Edmund Spenser wrote The Faerie Queene to give England a grand poem of celebration for queen, country, and religion, and to provide a model of virtue for his readers. Let's look at each of these in more detail.
Spenser believed that England hadn't seen much in the way of great literature since Chaucer, and he decided to create a grand poem to show the beauty and majesty of his native land. As an admirer of Queen Elizabeth, Spenser put her at the center of his allegorical poem as the title character, the great Gloriana. He also proclaims England's Protestant religion by promoting it over Catholicism, which he firmly and creatively condemns throughout the poem.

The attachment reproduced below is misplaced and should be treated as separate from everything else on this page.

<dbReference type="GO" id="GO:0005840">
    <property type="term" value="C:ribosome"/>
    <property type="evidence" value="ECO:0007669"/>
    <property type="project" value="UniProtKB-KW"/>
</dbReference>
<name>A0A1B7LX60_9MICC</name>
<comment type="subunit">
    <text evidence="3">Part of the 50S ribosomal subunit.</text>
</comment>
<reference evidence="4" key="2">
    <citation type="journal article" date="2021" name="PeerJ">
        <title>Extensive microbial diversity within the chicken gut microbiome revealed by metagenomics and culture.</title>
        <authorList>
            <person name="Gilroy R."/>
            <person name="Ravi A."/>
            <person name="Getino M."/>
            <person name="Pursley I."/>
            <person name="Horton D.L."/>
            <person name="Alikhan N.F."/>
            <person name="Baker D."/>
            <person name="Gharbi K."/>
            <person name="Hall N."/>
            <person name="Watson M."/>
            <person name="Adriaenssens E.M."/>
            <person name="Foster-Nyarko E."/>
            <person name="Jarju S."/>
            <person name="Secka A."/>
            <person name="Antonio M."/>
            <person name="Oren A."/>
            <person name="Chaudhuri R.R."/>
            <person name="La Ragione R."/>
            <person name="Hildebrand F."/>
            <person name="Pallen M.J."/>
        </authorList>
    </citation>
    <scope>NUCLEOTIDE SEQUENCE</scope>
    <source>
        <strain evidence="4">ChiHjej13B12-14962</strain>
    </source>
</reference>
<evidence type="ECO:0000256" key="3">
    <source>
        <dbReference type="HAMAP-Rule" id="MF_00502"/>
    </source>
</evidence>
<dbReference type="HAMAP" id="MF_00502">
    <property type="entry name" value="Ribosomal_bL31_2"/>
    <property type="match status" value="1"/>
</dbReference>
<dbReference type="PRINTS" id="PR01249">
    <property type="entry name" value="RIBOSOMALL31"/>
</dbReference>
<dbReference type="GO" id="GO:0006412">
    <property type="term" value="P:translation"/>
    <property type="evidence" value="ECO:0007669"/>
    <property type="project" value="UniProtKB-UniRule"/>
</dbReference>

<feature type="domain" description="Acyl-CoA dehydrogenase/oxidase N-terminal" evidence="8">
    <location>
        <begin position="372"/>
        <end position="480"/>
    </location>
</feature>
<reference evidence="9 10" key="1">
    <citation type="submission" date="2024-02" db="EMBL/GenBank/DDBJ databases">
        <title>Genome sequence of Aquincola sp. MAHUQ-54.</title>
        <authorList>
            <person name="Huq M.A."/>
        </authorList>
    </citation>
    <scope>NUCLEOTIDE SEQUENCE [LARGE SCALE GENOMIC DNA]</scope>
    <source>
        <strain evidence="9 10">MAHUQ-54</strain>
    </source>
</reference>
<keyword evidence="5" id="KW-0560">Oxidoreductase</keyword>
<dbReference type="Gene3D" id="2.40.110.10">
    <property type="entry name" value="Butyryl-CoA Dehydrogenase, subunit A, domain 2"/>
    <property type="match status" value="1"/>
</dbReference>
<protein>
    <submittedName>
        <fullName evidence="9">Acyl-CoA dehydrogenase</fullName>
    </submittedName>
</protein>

Further, Spenser desired to show the people of his era what it means to practice virtue, and he does so through characters like the Red Cross Knight and Una, and through the poem's various books focusing on faith, chastity, temperance, friendship, justice, and courtesy. The knight gets himself into trouble when he strays from the path of virtue, but when he perseveres in right thoughts, words, and actions, he meets every challenge with victory. Most, if not all, of the characters in The Faerie Queene are allegorical, so they teach their own lessons in virtue (or the lack thereof), and they get exactly what they have coming to them based on their behavior. Actions, Spenser teaches, have consequences.